The NSW State Government has flagged that on 1 July 2016 it will be abolishing stamp duty on the following transactions:
- Transfer of business assets
- Transfer of marketable securities (eg shares in private companies and units in unit trusts)
- Transfer of statutory licences and gaming machine entitlements
- Mortgage Duty (to the extent it has not already been abolished)
You may recall that the NSW State Government has on a number of occasions flagged that these duties were being abolished and then delayed the abolition date. Hopefully, this time the abolition will proceed as planned.
LANDHOLDER DUTY – LAND RICH COMPANIES AND UNIT TRUSTS
However, there is a potential pitfall for companies and unit trusts which are landholders.
Despite the proposed abolition of stamp duty on the transfer of shares in a private company or units in a unit trust from 1 July 2016, it appears that landholder duty will still remain.
Landholder duty is payable on the acquisition of a significant interest in a private company or unit trust that owns land and meets certain other requirements.
As such, stamp duty may still be payable on the transfer of shares in a private company or units in a unit trust, where the transfer involves a significant interest and where the company or unit trust (or its linked entities) has land holdings in NSW with a value of $2 million or more.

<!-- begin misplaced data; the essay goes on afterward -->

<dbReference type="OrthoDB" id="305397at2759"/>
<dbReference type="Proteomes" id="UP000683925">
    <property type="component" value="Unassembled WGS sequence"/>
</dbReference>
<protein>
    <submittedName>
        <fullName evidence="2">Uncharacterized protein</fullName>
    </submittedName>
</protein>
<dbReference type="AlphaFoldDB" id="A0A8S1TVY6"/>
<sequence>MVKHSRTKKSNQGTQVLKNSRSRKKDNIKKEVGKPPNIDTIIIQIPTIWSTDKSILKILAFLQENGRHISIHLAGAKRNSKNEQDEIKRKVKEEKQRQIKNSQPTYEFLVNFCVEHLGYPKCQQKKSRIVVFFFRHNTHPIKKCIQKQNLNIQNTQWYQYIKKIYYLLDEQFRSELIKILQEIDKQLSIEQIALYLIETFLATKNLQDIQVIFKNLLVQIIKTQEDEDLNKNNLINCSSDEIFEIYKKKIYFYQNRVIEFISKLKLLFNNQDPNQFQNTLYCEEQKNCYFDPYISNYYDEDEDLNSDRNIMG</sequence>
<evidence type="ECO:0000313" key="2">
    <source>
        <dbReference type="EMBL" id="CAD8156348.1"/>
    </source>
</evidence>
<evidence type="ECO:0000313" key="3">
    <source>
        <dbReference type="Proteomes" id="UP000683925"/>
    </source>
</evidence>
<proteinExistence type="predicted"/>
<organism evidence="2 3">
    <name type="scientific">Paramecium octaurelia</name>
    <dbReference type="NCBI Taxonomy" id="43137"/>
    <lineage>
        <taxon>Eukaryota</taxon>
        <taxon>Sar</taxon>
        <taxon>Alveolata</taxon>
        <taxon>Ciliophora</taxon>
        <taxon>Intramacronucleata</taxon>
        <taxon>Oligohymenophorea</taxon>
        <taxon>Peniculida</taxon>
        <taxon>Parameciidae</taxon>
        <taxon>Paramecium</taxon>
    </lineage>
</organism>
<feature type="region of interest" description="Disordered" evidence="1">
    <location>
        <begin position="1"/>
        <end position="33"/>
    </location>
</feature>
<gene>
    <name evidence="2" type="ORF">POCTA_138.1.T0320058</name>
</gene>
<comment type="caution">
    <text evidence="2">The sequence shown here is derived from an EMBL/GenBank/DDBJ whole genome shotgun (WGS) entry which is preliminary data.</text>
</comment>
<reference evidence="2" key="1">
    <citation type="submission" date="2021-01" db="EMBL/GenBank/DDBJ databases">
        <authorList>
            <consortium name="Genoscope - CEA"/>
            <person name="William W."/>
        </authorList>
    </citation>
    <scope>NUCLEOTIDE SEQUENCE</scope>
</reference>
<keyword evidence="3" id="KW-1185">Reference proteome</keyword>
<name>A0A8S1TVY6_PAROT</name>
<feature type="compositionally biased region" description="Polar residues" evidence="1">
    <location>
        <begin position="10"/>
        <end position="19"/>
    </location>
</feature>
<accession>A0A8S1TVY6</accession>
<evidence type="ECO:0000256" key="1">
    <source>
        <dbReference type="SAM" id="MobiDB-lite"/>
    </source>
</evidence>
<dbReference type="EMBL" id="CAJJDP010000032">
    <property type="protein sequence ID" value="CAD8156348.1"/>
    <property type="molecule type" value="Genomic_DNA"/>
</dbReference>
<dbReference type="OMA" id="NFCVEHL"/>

There are some exemptions for companies which hold rural land. This can be a complex area of law and we recommend legal advice be obtained prior to any transfer occurring.
TRANSFER OF A LEASE IN CONJUNCTION WITH A SALE OF BUSINESS
Where a lease is transferred with the business (which often happens with business premises that are rented), then although the goodwill of the Business will be exempt from stamp duty, nevertheless the plant and equipment and any consideration for the transfer of lease is liable for duty.
If the transaction were instead structured with a new lease being granted to the new owner of the business, then the plant and equipment would not be liable for stamp duty.
Accordingly when buying a business that operates from leased premises, you should consider whether the costs of the stamp duty that would be payable in relation to the plant and equipment and the transfer of the lease is likely to outweigh the costs of negotiating and entering into a new lease instead.
TRANSFER OF LAND IN CONJUNCTION WITH A SALE OF BUSINESS
Where a sale of land and a sale of business takes place, then whilst the goodwill of the Business will not be liable to duty, nevertheless the land and the plant and equipment of the business will be liable to duty.